Free Speech Monomania In Support of White Supremacy Has a Long History

Here’s a lovely piece from the King Feature Syndicate, published across America, in 1929:

And here’s the transcription, in case it’s hard to read:

Lynchings in 1928 were fewer than in any year in fifty years, only eleven reported in twelve months which is encouraging.
On the other hand, interference with public meetings and the right to free speech increased in 1928 considerably.
Whether it is more harmful to snuff out a few lives by lynching or to discourage freedom of speech, among millions in contempt of the Constitution, is a question.
It costs many lives to establish free speech.

The author? One of the most celebrated news editors of all time, utopian socialist Arthur Brisbane.

Arthur Brisbane likely thought he sounded smart here, and all the progressives that read him and nodded their heads sagely probably felt super-smart too. They were dedicated to Hard Truths™️, after all. And the hard truth was if a dozen or so black men got lynched, that was the cost of free speech. Democracy, they hrmm-hrrm’d in their segregated smoking lounges while puffing on cigars, democracy was messy, right? And you had to stand on principle. So few people had the stomach for principles anymore.

Of course, Brisbane was horrifically wrong. And not just because he was willing to throw a few black men to the mob to stoke the fires of freedom (though that would surely be enough). He was wrong in a much more profound and disturbing way. Take his odd calculus:

Whether it is more harmful to snuff out a few lives by lynching or to discourage freedom of speech, among millions in contempt of the Constitution, is a question.

Here he presents lynching as an unfortunate consequence of supporting free speech. It’s really hard to get this more wrong. Lynching, of course, was a systemic practice to keep black populations in fear of demanding their constitutional rights, whether those be rights of association, speech, commerce, or political participation. Among other things, lynching was the mechanism by which free speech and right of assembly is denied to populations, one of the lynchpins of white supremacist practice of that age. Talking about lynching as the price you pay for freedom — well, I’m trying to think of an analogy here, but I honestly can’t imagine anything this stupid.

— — — — — — —

A prominent black academic recently detailed on Twitter the institutional support required to support an academic woman of color who dares to voice public opinions on social media. Here are some of the things your institution might need to provide:

  • A staff member or student to go through your email or DMs to remove the hate mail, triage death or rape threats, and refer legal matters to the police.
  • A desk and office far away from public foot traffic, preferably with an administrative assistant to head off any individuals heading to your office unannounced. Because again, threats of violence.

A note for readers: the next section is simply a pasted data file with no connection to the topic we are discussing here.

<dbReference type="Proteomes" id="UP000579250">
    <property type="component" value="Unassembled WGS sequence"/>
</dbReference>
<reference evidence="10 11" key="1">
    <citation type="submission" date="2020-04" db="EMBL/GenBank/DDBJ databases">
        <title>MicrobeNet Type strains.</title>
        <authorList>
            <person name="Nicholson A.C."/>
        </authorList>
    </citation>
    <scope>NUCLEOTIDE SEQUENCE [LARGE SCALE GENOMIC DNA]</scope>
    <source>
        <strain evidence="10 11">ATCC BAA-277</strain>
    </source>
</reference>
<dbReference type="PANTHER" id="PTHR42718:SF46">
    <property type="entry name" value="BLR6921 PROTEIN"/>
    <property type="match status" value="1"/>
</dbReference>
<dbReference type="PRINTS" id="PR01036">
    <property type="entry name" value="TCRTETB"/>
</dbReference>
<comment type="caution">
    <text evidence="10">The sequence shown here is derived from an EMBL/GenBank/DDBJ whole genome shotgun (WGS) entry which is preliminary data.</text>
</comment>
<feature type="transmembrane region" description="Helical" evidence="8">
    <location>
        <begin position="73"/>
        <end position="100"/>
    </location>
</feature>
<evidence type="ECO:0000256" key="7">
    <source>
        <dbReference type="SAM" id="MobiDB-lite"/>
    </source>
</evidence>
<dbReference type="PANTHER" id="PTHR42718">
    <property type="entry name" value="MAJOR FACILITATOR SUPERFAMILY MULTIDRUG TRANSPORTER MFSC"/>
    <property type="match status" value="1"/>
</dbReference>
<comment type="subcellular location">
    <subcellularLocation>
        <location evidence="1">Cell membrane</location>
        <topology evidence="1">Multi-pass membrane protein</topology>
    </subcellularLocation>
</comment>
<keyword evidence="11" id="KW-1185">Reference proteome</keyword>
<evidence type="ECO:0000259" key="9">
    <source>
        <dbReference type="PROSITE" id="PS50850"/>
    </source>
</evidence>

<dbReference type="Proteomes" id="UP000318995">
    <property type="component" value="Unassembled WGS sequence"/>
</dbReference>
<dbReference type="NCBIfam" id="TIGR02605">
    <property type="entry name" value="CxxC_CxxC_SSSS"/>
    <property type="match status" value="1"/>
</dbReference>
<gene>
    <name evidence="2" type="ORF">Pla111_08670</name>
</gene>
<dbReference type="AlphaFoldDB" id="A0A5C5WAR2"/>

• A help desk or assistant to screen your calls, since your phone will be rendered useless.

And of course you — you’ll have to cut through organized abuse each time you want to make a point, knowing that every success you achieve will just bring more risk and stress to you and those you love.

This is what you will live with: a level of constant noise and pervasive threat in your life that would push the average white male liberal columnist into a mental breakdown. It’s not lynching, true. But the logic here is similar: to increase the cost of speech of marginalized voices. To make what is guaranteed in principle to be too expensive to exercise in practice. And like lynching, the idea is to mob and target specific public figures to make an example of them. This was the logic of Gamergate. It’s the logic of the so-called alt-right.

And yet, what do we find on the libertarian left but a collection of Arthur Brisbanes, hemming and hawwing that they want to stop harrassment, but not at the cost of free speech.

Headline: “Twitter forms a trust and safety council to balance abuse v.s free speech”

You would think, reading a headline like this, that abuse was just people being mean to one another, and not coordinated campaigns of doxing, slurs, and death threats organized by white supremacists to deny people of color and women in tech access to Twitter’s public square.

The abuse is the free speech issue. Kicking Nazis off of Twitter reduces the platform of a small number of people who are using that platform to terrify and silence others. Leaving them on suppresses, in all meaningful terms, the voices of entire classes of female intellectuals, people of color, and any other subgroup the mob decides to turn it spotlight towards when that subgroup gets a little too uppity.

If you find yourself making the argument that free speech is difficult, and that to preserve free speech we have to protect the coordinated and systemic abuse of people of color or women with opinions when they try to participate in conversations, I would print out that Brisbane column and tack it somewhere above your monitor. Because that is what you will sound like to the world in 40 years. Not a rebel, not a realist. Not a person speaking hard truths. Just another useful idiot used to prop up the white supremacist patriarchy. Or as my friend Kin Lane put it so eloquently earlier today, just another antibody in the white supremacist system. Time maybe for a different route.